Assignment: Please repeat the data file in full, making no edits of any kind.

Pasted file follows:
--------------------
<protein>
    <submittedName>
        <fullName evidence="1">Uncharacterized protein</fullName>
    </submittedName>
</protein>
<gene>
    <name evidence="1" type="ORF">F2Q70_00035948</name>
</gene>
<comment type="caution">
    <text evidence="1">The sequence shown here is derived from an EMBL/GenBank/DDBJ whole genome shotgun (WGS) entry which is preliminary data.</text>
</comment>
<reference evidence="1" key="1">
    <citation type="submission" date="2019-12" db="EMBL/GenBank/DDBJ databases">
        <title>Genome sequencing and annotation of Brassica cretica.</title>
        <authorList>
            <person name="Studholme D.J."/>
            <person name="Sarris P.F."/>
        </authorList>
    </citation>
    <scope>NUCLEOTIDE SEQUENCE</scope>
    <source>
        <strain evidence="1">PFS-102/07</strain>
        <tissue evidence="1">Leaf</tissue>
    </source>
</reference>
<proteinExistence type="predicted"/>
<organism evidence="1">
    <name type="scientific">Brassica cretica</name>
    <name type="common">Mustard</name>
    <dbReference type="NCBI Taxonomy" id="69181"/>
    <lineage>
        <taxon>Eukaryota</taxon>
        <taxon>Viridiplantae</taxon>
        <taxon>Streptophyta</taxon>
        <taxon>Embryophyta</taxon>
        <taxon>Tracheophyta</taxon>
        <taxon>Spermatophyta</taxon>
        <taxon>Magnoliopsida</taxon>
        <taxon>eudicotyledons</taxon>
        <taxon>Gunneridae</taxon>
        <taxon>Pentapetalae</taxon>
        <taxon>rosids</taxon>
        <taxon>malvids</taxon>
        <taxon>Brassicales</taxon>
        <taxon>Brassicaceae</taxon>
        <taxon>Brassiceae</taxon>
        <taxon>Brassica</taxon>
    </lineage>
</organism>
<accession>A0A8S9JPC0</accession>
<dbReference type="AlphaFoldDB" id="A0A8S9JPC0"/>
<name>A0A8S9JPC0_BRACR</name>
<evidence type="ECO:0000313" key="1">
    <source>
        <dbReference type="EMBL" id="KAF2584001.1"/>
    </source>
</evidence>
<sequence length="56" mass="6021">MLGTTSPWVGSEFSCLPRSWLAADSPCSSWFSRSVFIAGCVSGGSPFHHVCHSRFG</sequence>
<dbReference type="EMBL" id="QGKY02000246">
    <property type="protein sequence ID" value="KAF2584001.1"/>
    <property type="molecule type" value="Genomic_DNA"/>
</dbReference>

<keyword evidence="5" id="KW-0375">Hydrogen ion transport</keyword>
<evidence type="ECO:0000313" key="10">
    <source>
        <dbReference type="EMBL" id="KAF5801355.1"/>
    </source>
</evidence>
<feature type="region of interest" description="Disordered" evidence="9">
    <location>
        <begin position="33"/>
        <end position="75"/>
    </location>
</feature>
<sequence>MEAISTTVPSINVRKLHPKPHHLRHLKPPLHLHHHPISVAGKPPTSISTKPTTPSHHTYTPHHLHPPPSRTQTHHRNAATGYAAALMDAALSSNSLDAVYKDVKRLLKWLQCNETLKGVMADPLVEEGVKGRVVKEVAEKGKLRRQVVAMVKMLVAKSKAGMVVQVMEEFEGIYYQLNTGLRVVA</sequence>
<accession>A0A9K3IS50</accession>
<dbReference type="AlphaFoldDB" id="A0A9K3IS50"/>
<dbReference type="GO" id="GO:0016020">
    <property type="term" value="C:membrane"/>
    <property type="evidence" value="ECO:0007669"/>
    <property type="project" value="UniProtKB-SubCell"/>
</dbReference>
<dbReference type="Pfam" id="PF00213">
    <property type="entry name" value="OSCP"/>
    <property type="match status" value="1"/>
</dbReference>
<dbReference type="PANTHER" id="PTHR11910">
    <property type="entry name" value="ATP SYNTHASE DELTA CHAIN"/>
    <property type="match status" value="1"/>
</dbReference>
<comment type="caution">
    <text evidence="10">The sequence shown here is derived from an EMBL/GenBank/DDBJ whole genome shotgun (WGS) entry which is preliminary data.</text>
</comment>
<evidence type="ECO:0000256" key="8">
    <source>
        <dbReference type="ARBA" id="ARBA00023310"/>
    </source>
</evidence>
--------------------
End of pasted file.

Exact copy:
<protein>
    <submittedName>
        <fullName evidence="1">Uncharacterized protein</fullName>
    </submittedName>
</protein>
<gene>
    <name evidence="1" type="ORF">F2Q70_00035948</name>
</gene>
<comment type="caution">
    <text evidence="1">The sequence shown here is derived from an EMBL/GenBank/DDBJ whole genome shotgun (WGS) entry which is preliminary data.</text>
</comment>
<reference evidence="1" key="1">
    <citation type="submission" date="2019-12" db="EMBL/GenBank/DDBJ databases">
        <title>Genome sequencing and annotation of Brassica cretica.</title>
        <authorList>
            <person name="Studholme D.J."/>
            <person name="Sarris P.F."/>
        </authorList>
    </citation>
    <scope>NUCLEOTIDE SEQUENCE</scope>
    <source>
        <strain evidence="1">PFS-102/07</strain>
        <tissue evidence="1">Leaf</tissue>
    </source>
</reference>
<proteinExistence type="predicted"/>
<organism evidence="1">
    <name type="scientific">Brassica cretica</name>
    <name type="common">Mustard</name>
    <dbReference type="NCBI Taxonomy" id="69181"/>
    <lineage>
        <taxon>Eukaryota</taxon>
        <taxon>Viridiplantae</taxon>
        <taxon>Streptophyta</taxon>
        <taxon>Embryophyta</taxon>
        <taxon>Tracheophyta</taxon>
        <taxon>Spermatophyta</taxon>
        <taxon>Magnoliopsida</taxon>
        <taxon>eudicotyledons</taxon>
        <taxon>Gunneridae</taxon>
        <taxon>Pentapetalae</taxon>
        <taxon>rosids</taxon>
        <taxon>malvids</taxon>
        <taxon>Brassicales</taxon>
        <taxon>Brassicaceae</taxon>
        <taxon>Brassiceae</taxon>
        <taxon>Brassica</taxon>
    </lineage>
</organism>
<accession>A0A8S9JPC0</accession>
<dbReference type="AlphaFoldDB" id="A0A8S9JPC0"/>
<name>A0A8S9JPC0_BRACR</name>
<evidence type="ECO:0000313" key="1">
    <source>
        <dbReference type="EMBL" id="KAF2584001.1"/>
    </source>
</evidence>
<sequence length="56" mass="6021">MLGTTSPWVGSEFSCLPRSWLAADSPCSSWFSRSVFIAGCVSGGSPFHHVCHSRFG</sequence>
<dbReference type="EMBL" id="QGKY02000246">
    <property type="protein sequence ID" value="KAF2584001.1"/>
    <property type="molecule type" value="Genomic_DNA"/>
</dbReference>

<keyword evidence="5" id="KW-0375">Hydrogen ion transport</keyword>
<evidence type="ECO:0000313" key="10">
    <source>
        <dbReference type="EMBL" id="KAF5801355.1"/>
    </source>
</evidence>
<feature type="region of interest" description="Disordered" evidence="9">
    <location>
        <begin position="33"/>
        <end position="75"/>
    </location>
</feature>
<sequence>MEAISTTVPSINVRKLHPKPHHLRHLKPPLHLHHHPISVAGKPPTSISTKPTTPSHHTYTPHHLHPPPSRTQTHHRNAATGYAAALMDAALSSNSLDAVYKDVKRLLKWLQCNETLKGVMADPLVEEGVKGRVVKEVAEKGKLRRQVVAMVKMLVAKSKAGMVVQVMEEFEGIYYQLNTGLRVVA</sequence>
<accession>A0A9K3IS50</accession>
<dbReference type="AlphaFoldDB" id="A0A9K3IS50"/>
<dbReference type="GO" id="GO:0016020">
    <property type="term" value="C:membrane"/>
    <property type="evidence" value="ECO:0007669"/>
    <property type="project" value="UniProtKB-SubCell"/>
</dbReference>
<dbReference type="Pfam" id="PF00213">
    <property type="entry name" value="OSCP"/>
    <property type="match status" value="1"/>
</dbReference>
<dbReference type="PANTHER" id="PTHR11910">
    <property type="entry name" value="ATP SYNTHASE DELTA CHAIN"/>
    <property type="match status" value="1"/>
</dbReference>
<comment type="caution">
    <text evidence="10">The sequence shown here is derived from an EMBL/GenBank/DDBJ whole genome shotgun (WGS) entry which is preliminary data.</text>
</comment>
<evidence type="ECO:0000256" key="8">
    <source>
        <dbReference type="ARBA" id="ARBA00023310"/>
    </source>
</evidence>